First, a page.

What is it that you do research on again?
This question, or some variant of it, is one I have faced at many a social gathering, when someone has inquired about the nature of my research. There’s nothing better to focus the mind of an academic than the wide-eyed, slightly askance response of a friend or relative who just can’t see the point behind that thing that takes up an enormous amount of your waking time, on both weekdays and weekends. 

So, over the years, I have honed a response that I can almost pull off in the 3-5 minutes of polite attention most people can offer in the context of mild, if socially constrained interest. It goes something like this:

  1. Most of us would agree that academic achievement is an intrinsically valuable life asset – it fosters access to lifelong learning, marketable employment skills, and participation in the mainstream.
  2. In order to achieve academically, it is essential to master the basics of reading and writing in the first three years of school, and then to rapidly build on those skills for another 10 years or so of formal schooling, before exiting to further study or training.
  3. Learning how to read is overwhelmingly a language-based task, so children who arrive at school with well-developed talking and listening skills are already on the reading runway.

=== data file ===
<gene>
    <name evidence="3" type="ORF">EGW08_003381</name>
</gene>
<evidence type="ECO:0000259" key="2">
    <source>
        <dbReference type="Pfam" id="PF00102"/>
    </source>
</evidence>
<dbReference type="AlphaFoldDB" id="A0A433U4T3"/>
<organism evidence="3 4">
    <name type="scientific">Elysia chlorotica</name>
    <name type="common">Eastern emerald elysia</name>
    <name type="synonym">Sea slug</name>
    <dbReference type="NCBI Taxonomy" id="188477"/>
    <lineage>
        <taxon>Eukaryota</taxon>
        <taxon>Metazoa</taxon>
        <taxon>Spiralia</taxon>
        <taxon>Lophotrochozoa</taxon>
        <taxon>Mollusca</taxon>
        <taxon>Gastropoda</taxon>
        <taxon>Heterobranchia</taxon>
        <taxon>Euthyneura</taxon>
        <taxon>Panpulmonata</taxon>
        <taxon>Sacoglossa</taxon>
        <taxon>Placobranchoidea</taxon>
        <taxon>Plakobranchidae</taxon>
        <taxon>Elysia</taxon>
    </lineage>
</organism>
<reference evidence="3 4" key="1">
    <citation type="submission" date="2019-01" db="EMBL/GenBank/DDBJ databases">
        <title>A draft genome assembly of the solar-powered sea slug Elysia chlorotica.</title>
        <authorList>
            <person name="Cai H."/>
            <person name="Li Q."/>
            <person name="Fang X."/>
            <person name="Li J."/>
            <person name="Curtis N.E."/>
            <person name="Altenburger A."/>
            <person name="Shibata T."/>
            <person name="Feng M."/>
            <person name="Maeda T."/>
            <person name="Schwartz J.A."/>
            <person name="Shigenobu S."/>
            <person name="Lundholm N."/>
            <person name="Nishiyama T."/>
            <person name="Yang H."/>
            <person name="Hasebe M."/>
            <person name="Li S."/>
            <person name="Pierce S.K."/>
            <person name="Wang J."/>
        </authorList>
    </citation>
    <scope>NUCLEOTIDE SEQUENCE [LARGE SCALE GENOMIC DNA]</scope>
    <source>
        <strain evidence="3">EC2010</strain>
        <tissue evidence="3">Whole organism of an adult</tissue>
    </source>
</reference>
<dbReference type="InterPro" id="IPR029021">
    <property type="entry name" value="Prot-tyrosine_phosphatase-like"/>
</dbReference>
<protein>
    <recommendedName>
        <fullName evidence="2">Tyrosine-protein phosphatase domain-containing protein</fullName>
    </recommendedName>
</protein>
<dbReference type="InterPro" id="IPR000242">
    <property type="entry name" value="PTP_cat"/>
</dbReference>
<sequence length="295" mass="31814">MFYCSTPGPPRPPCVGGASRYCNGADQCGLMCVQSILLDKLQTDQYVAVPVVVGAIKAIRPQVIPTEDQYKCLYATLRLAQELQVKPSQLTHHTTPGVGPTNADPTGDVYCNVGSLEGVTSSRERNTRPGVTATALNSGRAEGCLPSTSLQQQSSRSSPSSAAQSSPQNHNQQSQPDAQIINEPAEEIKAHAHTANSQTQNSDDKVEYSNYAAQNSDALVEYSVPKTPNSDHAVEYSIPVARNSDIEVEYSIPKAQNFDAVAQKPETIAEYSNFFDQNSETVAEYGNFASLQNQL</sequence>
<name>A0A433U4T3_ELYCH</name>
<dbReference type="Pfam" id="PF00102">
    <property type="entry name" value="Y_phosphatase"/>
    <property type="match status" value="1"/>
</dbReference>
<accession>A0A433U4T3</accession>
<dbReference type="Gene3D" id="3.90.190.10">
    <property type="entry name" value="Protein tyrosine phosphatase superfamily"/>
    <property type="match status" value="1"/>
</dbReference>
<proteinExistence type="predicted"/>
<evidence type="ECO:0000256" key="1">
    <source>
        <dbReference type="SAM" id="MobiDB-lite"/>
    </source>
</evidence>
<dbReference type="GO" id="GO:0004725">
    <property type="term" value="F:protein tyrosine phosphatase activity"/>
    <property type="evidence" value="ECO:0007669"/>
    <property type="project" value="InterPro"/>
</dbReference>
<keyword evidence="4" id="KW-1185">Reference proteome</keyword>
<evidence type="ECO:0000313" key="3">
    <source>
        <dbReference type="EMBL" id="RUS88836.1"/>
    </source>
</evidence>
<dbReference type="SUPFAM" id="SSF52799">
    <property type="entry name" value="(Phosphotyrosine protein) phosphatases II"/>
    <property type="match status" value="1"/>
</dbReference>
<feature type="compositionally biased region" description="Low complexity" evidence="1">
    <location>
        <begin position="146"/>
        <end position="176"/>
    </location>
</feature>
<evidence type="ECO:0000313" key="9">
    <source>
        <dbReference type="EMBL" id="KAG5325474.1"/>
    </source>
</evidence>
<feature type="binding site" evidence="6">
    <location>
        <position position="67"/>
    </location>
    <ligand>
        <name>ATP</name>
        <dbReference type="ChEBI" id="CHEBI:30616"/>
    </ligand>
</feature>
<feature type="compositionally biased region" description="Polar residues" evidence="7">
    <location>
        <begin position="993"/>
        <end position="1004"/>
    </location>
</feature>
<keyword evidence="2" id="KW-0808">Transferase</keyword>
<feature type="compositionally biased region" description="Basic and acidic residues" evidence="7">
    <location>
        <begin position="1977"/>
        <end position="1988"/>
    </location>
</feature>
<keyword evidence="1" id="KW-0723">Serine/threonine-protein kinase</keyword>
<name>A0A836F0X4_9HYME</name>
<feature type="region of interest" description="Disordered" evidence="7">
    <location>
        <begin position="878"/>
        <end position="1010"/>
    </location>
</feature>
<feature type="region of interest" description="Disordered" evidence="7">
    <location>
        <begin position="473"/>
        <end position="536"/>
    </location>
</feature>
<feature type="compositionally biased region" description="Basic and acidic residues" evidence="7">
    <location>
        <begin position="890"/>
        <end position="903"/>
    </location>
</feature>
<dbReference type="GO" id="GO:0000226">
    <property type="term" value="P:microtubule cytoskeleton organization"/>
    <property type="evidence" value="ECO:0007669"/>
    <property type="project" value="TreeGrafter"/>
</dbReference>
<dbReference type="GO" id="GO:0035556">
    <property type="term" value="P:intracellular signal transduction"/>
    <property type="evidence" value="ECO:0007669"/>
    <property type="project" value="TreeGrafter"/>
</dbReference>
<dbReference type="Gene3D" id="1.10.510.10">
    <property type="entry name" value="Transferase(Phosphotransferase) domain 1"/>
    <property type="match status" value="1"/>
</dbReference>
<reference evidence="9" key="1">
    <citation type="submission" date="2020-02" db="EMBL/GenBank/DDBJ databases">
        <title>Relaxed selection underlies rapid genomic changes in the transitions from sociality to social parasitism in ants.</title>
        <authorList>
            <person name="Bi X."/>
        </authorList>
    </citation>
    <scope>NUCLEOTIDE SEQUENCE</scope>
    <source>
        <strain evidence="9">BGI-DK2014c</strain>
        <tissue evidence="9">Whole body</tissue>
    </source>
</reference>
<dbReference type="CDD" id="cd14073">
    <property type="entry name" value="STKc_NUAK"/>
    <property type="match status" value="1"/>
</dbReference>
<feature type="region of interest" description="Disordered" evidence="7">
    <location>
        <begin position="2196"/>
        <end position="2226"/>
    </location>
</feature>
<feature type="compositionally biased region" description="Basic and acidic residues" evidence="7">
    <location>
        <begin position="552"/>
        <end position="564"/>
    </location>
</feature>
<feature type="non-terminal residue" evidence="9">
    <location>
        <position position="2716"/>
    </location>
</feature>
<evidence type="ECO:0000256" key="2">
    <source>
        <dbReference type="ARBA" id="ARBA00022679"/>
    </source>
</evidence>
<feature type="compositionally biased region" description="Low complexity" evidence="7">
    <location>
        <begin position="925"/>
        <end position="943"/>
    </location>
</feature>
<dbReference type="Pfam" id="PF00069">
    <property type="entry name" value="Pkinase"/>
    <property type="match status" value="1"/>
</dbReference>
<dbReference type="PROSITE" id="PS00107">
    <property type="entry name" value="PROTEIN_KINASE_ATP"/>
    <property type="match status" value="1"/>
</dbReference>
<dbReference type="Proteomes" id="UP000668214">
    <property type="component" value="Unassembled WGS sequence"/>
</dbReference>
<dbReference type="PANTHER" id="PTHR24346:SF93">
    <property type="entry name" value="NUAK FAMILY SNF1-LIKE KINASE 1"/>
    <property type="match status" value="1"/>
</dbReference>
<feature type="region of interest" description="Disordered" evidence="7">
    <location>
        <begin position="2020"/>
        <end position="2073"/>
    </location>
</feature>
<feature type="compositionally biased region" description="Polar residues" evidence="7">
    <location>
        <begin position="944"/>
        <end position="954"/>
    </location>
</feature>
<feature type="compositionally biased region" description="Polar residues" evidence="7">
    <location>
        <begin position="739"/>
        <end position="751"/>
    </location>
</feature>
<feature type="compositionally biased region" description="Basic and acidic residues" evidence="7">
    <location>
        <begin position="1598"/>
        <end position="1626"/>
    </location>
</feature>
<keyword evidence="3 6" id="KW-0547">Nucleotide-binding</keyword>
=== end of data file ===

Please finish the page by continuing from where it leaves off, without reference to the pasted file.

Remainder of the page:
4. If you (a) struggle to make the transition to literacy in the first three years, (b) also display behaviour difficulties (e.g. restlessness, inattentiveness, conduct problems, poor social skills), and (b) are a boy, life at school will become a daily grind to be endured, rather than enjoyed – by you and your teachers. After the initial focus (essentially the first three years of formal schooling) on learning to read has shifted to reading to learn, you will find much of what goes on in the classroom to be quite challenging with respect to information processing (spoken and written), social and behavioural expectations, and verbal requirements.
  5. If, in addition to the challenges outlined in (4) above, you are from a poor family and live in a low socio-economic status (SES) community, possibly only with one of your biological parents, it’s likely that  you will start school with a less well developed language “toolkit” than children from more advantaged and/or socially stable households and communities. Like most humans, you will probably want to spend time with people similar to yourself, in terms of location, habits, attitudes and beliefs, and indeed aspirations and access to opportunities.